Minimal intervention refers to a surgical operation where no major incisions are made if possible, and work if possible being endoscopic. And the architects at Bergmeister Wolf took a similar approach when expanding a small old building on Lake Garda. They expanded its footprint by more than double, without erecting new lines of walls or strongly intervening in the substance of the pold building. So how was that possible?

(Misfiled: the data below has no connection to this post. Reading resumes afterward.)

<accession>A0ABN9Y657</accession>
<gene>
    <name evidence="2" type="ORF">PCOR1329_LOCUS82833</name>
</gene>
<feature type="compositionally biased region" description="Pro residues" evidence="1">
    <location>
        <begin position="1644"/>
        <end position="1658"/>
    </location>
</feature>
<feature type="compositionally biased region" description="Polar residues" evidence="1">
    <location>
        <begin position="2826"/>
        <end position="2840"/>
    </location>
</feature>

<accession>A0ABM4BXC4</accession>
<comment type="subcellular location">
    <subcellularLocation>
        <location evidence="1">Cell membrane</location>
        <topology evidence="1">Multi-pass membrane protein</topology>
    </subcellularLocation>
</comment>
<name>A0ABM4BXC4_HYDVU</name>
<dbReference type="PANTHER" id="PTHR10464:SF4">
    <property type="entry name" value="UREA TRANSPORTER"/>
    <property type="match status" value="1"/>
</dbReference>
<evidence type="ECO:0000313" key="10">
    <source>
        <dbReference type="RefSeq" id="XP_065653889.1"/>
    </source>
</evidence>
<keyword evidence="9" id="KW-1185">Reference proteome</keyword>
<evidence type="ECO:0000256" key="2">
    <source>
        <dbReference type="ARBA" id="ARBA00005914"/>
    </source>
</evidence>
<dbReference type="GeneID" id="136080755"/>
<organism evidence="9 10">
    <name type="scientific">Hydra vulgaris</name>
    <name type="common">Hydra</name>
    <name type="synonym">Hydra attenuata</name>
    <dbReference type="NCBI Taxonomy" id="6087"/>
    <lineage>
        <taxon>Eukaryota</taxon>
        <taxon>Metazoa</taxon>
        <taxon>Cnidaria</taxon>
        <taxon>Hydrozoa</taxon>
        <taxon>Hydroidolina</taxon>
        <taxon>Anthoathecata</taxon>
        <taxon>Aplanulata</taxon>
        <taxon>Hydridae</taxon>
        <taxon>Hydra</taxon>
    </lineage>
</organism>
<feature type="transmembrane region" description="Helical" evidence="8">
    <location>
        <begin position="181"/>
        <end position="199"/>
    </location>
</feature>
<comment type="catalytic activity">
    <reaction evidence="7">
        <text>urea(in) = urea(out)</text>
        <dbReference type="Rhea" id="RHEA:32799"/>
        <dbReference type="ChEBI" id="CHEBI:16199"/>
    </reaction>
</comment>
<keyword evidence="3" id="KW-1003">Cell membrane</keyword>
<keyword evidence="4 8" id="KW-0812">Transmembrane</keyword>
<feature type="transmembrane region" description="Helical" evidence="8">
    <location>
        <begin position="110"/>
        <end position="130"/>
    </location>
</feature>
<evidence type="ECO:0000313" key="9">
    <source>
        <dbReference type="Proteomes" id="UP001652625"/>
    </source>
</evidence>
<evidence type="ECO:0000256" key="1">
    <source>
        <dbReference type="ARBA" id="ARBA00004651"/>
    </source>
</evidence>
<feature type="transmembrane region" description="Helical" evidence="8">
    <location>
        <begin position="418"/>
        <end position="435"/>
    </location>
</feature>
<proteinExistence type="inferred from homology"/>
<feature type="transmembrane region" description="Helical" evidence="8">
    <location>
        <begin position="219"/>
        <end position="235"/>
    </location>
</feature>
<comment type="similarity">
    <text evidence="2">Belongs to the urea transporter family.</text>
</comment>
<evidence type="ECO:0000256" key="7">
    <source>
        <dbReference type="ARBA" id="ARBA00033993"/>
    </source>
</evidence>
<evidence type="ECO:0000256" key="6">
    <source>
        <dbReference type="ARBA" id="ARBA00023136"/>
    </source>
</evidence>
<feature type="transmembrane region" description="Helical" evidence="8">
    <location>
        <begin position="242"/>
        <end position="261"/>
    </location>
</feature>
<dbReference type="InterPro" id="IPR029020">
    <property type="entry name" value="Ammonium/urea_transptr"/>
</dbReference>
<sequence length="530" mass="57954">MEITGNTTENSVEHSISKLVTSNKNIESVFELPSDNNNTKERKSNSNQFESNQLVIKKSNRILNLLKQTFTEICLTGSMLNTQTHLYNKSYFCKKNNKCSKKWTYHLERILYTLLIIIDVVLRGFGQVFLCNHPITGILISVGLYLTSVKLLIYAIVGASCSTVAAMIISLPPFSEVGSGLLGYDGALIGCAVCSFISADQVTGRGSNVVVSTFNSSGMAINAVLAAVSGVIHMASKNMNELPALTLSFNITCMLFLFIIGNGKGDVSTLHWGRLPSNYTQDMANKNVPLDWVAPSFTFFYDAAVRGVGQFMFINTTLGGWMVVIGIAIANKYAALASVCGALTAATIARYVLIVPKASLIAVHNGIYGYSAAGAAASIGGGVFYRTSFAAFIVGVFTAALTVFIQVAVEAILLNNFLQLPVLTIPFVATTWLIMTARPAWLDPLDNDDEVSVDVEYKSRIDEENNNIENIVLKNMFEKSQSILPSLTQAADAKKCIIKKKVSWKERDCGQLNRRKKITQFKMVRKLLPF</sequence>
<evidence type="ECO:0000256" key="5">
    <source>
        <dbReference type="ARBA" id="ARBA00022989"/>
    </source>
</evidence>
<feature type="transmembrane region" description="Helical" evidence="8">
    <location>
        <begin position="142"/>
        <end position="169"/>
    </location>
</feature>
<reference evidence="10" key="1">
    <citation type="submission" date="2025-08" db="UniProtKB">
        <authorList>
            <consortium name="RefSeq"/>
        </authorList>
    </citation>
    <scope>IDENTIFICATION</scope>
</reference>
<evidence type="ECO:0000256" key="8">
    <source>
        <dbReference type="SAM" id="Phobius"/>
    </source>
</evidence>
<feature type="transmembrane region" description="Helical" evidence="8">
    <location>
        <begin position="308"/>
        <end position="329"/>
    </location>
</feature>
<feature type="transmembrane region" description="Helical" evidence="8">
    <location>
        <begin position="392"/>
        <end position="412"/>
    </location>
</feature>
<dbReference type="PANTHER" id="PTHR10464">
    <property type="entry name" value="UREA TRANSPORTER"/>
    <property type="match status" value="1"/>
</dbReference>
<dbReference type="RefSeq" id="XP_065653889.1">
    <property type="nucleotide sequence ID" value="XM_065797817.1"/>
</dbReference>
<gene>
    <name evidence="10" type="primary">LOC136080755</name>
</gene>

The existing building is located on the narrowest section of a funnel-like piece of land. A huge garden is tucked away behind the house reaching toward the lake, and a high wall runs along the northern longer side of the it. Between the existing house and the garden wall, reinforced for the annex, the architects then spanned a huge L-shaped roof. That avoids extra walls and created a certain free scope for the design. Bergmeister Wolf exploited this to create walls on the garden side that were almost completely made of glass. Special technical ingenuity led to the annex’s corners not having pillars, with the glazing sinking into the ground in a single piece thus transforming the dining and living areas into roofed terraces.